Junar, 10gen, and big data for government

Big data is poised to be the next big market for vendors of all stripes. Thanks to the proliferation of cheaper storage and cloud services, everyone from small time hackers to the government are looking for ways to leverage big data for discovery. The proof-of-concept for big data comes from Google, Amazon and Facebook which all power their businesses on big data. Now, governments of all sizes are realizing their own big data potential and contractors are lining up.

Government has always been a vestige of big data, it has also been a leader in inefficient storage, poor organization, and outdated technology. That began to change with the influx of more tech-savvy public officials ushered in through the Obama Administration at the federal level. State and local government is also realizing the need for better understanding of its data and technology improvements as revenue starved desperation has defined post 2008 budget cycles.

Proponents of big data bill it as the answer to everything from cost savings to better government, better health care and better crime fighting. Cities are launching open data policies, releasing data sets and asking local hackers to make sense of them largely for free – creating a budget director’s dream scenario – shiny new government services, no pay-for required.

Big Data flush with VC cash

Not everything happening with Big Data is free however, this morning we saw the announcement of two big funding rounds for big data hopefuls – Junar and 10gen. Junar provides a Software-as-a-Service (SaaS) open data platform for governments and small businesses. According to the company, the cloud-based SaaS platform is designed to help users create and manage big open data projects without having to create their own in-house solution. Visitors to the Junar website can create their own free account.

“Open Data is fast becoming the next defining theme for business and government,” says Diego Ma, CEO and co-founder of Junar. Some angel investors are inclined to agree, the company raised $1.2 million in initial funding from Aurus, Austal Capital and angels in both Latin America and the US.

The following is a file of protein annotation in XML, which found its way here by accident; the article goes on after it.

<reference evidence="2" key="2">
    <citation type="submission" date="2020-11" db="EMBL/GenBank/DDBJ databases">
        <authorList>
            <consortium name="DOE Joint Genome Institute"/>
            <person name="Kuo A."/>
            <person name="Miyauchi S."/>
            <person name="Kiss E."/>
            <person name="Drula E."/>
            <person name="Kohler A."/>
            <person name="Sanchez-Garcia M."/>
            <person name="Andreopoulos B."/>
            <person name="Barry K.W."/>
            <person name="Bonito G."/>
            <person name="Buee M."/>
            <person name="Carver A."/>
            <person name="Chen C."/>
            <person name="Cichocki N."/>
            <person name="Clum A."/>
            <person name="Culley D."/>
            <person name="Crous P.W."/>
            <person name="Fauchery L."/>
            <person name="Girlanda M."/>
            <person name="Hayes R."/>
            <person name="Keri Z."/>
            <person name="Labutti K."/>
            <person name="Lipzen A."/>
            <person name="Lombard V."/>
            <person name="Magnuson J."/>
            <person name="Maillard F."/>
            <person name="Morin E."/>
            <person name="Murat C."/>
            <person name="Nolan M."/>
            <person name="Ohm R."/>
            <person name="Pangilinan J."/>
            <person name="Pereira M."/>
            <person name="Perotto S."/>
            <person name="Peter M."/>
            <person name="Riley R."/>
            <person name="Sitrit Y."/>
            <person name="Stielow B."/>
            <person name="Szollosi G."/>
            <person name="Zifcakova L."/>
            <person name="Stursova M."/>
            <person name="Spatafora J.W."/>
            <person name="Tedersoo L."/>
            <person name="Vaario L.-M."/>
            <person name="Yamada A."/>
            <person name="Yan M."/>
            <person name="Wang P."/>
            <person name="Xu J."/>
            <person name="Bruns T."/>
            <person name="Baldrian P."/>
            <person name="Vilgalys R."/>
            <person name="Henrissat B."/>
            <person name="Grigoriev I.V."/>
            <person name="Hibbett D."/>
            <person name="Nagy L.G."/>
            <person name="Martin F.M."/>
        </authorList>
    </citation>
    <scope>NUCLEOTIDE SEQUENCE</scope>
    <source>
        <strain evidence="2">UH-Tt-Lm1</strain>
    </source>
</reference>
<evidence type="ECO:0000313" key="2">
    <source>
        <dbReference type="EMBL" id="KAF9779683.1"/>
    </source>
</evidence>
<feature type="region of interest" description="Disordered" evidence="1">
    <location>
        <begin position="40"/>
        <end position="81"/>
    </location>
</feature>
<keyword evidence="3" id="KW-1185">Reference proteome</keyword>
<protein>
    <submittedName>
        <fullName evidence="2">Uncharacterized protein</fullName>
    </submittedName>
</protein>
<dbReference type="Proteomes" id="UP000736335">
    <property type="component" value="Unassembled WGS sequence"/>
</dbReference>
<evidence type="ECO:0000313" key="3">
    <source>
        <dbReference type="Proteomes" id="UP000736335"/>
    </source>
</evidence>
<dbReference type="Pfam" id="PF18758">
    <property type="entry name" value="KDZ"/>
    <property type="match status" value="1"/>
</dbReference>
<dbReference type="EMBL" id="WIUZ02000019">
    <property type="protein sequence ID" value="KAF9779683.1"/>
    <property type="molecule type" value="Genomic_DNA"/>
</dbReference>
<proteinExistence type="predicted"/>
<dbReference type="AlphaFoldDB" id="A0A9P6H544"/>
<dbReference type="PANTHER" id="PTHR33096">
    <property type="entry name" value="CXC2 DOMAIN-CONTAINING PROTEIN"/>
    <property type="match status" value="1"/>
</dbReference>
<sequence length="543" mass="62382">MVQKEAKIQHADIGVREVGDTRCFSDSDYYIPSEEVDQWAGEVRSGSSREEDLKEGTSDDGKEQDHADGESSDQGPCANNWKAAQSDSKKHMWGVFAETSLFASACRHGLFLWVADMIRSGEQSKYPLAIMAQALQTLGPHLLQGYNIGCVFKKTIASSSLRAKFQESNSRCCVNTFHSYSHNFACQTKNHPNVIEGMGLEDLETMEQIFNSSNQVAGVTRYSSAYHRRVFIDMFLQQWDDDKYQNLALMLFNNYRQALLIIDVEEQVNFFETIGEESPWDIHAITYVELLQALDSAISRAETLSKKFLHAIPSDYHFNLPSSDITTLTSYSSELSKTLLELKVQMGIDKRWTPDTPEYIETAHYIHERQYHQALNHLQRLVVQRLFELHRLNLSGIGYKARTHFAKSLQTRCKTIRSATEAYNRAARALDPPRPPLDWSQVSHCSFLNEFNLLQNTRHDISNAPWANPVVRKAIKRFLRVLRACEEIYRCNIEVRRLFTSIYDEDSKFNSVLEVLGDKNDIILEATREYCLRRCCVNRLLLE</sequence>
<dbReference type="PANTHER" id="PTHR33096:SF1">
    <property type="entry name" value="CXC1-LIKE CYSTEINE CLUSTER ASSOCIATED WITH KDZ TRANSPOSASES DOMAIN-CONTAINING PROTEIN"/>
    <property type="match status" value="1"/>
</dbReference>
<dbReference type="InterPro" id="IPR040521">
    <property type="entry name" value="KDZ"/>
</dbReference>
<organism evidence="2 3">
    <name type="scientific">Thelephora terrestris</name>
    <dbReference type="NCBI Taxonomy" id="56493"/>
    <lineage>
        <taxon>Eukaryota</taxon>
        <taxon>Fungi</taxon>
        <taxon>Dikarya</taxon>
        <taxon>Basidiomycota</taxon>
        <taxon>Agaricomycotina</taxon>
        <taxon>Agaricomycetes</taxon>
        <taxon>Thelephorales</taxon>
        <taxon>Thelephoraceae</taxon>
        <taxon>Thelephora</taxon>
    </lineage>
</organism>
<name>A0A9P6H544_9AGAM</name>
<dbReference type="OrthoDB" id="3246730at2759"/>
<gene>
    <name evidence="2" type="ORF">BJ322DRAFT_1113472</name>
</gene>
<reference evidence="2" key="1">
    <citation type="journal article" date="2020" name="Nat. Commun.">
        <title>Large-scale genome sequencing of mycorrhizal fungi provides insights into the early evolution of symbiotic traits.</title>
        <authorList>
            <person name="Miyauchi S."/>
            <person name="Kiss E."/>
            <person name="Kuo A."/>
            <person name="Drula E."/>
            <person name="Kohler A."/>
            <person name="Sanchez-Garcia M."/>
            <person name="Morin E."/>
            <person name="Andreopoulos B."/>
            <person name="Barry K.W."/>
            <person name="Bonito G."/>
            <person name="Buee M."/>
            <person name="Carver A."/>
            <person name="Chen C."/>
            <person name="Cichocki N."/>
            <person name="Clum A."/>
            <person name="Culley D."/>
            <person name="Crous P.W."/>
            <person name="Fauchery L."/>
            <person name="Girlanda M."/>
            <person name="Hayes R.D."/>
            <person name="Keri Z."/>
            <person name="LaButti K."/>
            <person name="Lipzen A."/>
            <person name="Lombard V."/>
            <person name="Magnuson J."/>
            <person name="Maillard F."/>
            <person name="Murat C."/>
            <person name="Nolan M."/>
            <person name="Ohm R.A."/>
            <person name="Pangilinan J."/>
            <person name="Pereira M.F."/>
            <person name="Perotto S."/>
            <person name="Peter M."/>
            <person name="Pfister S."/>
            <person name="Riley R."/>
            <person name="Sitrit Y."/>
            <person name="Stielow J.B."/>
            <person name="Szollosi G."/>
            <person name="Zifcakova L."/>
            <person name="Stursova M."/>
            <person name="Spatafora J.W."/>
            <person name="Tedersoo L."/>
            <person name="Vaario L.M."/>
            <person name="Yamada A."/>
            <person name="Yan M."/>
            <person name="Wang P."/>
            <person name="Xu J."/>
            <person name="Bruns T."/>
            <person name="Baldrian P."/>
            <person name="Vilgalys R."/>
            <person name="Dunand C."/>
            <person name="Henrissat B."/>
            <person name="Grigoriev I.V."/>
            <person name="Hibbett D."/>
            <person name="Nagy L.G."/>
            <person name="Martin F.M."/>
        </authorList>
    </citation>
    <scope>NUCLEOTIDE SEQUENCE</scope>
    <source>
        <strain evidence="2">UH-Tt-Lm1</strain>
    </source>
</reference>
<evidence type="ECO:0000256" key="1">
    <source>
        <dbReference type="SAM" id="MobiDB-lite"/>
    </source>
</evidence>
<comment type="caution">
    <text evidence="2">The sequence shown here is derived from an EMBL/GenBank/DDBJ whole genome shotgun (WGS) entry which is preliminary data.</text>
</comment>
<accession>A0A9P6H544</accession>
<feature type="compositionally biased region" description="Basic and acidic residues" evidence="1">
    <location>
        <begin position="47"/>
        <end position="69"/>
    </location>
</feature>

The story is much the same for 10gen, the company behind MongoDB a database used by government and other industries such as financial services that require hefty but agile infrastructures. The company announced this morning that it has secured $42 million in financing in a round led by New Enterprise Associates with participation from venture capital firms Sequoia Capital, Flybridge Capital Partners and Union Square Ventures.

10gen has grown its team 400% since last year – with most new hires happening in the technology group. Harry Weller, general partner at New Enterprise Associates the venture capital firm that led the fundraising effort calls the company a “disrupter” in the database race.

The federal government recently announced that it will be supporting a wide rage of big data research and development as well. Several government agencies will be working in concert with private sector IT providers to find ways of “unlocking the potential” of big data for government. The government clearly needs help to manage its data, a recent report from MeriTalk shows that government agencies will add a petabyte of new data in the next two years adding to a growing data storage problem.

You never get fired for hiring IBM

Even while the hype around big and open data for government grows, questions remain about how much of an impact these upstarts will really have. Open data policies and app contests may improve civic engagement within a certain sector of a local populace but it seems that big data has an equal chance of simply becoming another part of big IT’s enterprise stack.

Data education and ownership are also big questions. According to the Meritalk study, 60% of civilian agencies and 42% of Department of Defense/intelligence agencies say they are just now learning about big data; even fewer agencies (40%) are using big data to make strategic decisions. Numbers are lower at the state and local level, where data could arguably be used faster and to greater effect.

May of the big announcements in big data are coming from the usual suspects – IBM announced this morning that it has acquired Vivismo, a provider of federated discovery and navigation software that helps users organize and understand big data. The acquisition adds to IBM’s growing data and analytics portfolio which already includes law enforcement and health care initiatives.

Vivismo’s existing client base includes the US Air Force, US Navy, and the Social Security Administration, in addition to other government entities.

This acquisition is notable as it focuses on federated discovery and navigation – key issues as much of the data housed within government is poorly structured, may include proprietary third party information, and has unclear ownership. 64% of respondents in the Meritalk study said the amount of unstructured data they store has increased in the past two years.

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